Bipartisan Judiciary Members: Supreme Court Acknowledges the Work of the Voting Rights Act is Not Complete
Washington, DC, June 26, 2013
Today, senior members of the U.S. House Judiciary Committee including John Conyers, Jr. (D-Mich.), F. James Sensenbrenner, Jr, (R-Wis.), Melvin L. Watt (D-N.C.), and Steve Chabot (R-Ohio) released this statement addressing the Supreme Court ruling in Shelby County, Alabama v. Holder that overturned the coverage formula for Section 5 of the Voting Rights Act. In a 5-4 decision, the Court voted "Our decision in no way affects the permanent, nationwide ban on racial discrimination in voting found in [Section] 2. We issue no holding on [Section] 5 itself, only on the coverage formula. Congress may draft another formula based on current conditions."
John Conyers, Jr. (D-Mich.): “While I am encouraged that the Court upheld the preclearance requirement of Section 5, its decision striking the coverage formula in Section 4 will do real damage to voting rights absent a swift and clear congressional legislative response. It is unfortunate that the Court ignored Congress’ unprecedented and comprehensive legislative findings in reauthorizing the Voting Rights Act in 2006 on an overwhelming and bipartisan basis. The decision missed an opportunity to reinforce the important role that the federal government has in ensuring that all Americans have an equal right to access the ballot box and have their votes count. I am committed to working with my colleagues on both sides of the aisle to ensure that the voting rights of all Americans are protected.”
F. James Sensenbrenner, Jr. (R-Wis.): “The Voting Rights Act is vital to America’s commitment to never again permit racial prejudices in the electoral process. Section 5 of the Act was a bipartisan effort to rectify past injustices and ensure minorities’ ability to participate in elections, but the threat of discrimination still exists. I am disappointed by the Court’s ruling, but my colleagues and I will work in a bipartisan fashion to update Section 4 to ensure Section 5 can be properly implemented to protect voting rights, especially for minorities. This is going to take time and will require members from both sides of the aisle to put partisan politics aside and ensure Americans’ most sacred right is protected.”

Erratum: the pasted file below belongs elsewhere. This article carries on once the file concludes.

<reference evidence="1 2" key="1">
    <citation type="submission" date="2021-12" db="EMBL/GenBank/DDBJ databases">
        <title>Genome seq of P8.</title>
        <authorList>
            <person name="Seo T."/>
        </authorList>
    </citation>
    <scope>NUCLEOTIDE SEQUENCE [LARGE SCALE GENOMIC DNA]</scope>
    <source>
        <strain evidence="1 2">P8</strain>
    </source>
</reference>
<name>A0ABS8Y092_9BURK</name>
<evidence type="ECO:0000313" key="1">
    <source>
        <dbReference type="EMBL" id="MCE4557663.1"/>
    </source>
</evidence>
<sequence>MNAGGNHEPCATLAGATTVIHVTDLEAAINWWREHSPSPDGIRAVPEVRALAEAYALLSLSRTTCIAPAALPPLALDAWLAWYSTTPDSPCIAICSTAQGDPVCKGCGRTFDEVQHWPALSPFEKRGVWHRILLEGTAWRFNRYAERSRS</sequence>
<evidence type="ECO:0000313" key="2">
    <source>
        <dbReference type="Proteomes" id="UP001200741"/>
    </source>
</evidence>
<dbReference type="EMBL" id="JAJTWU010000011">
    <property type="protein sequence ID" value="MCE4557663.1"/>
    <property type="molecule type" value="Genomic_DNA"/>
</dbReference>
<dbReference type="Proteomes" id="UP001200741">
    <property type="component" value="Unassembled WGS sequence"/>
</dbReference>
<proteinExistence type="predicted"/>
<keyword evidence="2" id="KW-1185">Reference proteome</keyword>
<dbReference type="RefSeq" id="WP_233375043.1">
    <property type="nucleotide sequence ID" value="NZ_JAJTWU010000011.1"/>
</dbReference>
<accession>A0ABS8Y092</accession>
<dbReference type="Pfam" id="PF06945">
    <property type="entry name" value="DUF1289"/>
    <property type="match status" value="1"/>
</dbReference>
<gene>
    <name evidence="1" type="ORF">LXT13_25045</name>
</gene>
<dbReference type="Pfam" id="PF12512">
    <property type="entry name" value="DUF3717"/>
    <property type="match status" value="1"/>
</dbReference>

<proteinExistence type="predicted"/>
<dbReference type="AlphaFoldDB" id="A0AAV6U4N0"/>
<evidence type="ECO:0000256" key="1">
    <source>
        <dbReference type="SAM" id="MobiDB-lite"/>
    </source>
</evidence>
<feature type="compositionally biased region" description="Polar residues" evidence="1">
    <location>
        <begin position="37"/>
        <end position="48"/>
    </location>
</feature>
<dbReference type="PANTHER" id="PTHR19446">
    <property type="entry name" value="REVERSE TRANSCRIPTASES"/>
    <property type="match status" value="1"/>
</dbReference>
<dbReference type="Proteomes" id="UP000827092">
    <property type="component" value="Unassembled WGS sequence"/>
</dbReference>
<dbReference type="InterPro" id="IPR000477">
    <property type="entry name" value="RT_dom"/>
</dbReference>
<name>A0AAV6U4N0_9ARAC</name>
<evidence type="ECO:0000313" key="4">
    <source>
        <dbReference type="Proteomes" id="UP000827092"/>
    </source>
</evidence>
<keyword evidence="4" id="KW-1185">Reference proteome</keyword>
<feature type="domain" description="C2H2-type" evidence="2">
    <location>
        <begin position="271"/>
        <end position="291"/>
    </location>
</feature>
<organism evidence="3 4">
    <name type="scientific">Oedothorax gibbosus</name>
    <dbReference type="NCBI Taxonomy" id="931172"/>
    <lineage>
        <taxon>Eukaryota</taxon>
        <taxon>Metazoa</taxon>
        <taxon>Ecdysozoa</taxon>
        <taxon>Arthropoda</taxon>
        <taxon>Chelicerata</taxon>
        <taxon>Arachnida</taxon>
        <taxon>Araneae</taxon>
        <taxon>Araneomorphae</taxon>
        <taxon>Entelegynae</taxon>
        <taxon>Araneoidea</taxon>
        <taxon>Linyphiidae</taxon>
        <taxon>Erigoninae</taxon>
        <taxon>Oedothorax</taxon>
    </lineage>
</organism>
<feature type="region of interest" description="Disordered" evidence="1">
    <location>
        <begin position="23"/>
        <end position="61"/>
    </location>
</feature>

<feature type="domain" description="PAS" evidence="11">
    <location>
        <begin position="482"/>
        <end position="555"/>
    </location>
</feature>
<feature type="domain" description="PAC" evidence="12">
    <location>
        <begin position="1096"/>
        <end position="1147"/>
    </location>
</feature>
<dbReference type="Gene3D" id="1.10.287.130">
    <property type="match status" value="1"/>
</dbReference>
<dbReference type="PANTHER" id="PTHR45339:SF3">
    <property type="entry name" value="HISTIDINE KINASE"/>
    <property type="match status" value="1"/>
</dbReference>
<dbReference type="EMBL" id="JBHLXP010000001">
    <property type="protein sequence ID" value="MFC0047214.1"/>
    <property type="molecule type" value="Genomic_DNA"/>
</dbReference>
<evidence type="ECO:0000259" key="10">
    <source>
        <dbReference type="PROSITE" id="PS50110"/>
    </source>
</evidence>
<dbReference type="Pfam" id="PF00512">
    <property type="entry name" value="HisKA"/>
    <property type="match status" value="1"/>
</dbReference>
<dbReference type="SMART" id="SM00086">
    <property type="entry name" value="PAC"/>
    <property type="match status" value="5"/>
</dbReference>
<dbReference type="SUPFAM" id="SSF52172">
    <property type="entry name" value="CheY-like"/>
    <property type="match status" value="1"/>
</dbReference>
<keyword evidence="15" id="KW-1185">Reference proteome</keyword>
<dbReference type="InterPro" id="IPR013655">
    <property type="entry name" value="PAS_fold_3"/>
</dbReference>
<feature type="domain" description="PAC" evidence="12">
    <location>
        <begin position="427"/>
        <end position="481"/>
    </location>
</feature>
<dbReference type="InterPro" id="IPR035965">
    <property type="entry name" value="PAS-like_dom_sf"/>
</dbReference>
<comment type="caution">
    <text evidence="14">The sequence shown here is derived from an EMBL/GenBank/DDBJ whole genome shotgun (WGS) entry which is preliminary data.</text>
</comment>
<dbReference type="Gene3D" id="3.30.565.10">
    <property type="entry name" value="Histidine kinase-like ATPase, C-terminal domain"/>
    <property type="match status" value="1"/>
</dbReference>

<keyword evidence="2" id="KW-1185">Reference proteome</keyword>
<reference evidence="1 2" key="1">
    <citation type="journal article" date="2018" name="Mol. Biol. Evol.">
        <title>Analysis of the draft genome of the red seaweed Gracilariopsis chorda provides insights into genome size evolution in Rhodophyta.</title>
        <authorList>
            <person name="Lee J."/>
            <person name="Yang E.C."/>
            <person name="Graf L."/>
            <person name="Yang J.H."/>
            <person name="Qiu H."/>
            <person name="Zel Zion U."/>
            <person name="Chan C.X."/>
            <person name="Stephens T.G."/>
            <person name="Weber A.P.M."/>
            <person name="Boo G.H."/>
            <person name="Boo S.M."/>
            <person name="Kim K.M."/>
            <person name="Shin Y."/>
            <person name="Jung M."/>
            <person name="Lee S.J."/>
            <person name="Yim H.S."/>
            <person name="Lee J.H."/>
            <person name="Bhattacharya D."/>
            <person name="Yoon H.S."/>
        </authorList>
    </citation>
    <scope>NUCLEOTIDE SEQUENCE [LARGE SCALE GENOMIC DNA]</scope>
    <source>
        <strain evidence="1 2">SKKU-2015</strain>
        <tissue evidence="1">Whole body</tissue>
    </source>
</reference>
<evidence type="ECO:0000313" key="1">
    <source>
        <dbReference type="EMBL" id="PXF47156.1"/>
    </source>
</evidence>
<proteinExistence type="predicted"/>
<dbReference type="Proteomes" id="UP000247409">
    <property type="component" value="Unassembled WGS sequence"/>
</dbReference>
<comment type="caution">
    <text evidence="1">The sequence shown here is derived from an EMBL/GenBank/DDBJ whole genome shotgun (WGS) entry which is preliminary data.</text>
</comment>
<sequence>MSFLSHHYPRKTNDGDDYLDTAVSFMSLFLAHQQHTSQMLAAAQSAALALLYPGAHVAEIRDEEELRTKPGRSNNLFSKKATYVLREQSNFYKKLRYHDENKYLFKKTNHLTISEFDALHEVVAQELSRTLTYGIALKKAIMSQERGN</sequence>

Melvin L. Watt (D-N.C.): “My colleagues on the Judiciary Committee and I helped build a voluminous legislative record of over 15,000 pages that we believe more than justified reauthorization of the Voting Rights Act (VRA) and extension of the preclearance requirements of Section 5 of the VRA. Today, the activist majority on the Supreme Court has taken the unprecedented step of taking over a uniquely legislative function in disregard of the extensive work of the legislative branch and substituting their own judgment for that of elected representatives. The decision overturning Section 4 of the VRA leaves millions of Americans vulnerable to discrimination in the most fundamental right of citizenship—the right to vote. I am deeply disappointed by the result they have reached and its impact on minority voters as well as the precedent they have set for disregarding the factual and political judgment of elected Members of Congress.”
Steve Chabot (R-Ohio): “I am disappointed that the Court invalidated the Voting Rights Act’s coverage formula, which has been used for decades to help protect the voting rights of millions of Americans. However, by leaving Section 5’s pre-clearance requirements intact, the Court has given Congress the opportunity to amend the coverage formula to preserve these important protections. I am hopeful that we will work together to enact an appropriate fix in the same bipartisan manner and spirit that we did when reauthorizing the Voting Rights Act in 2006.”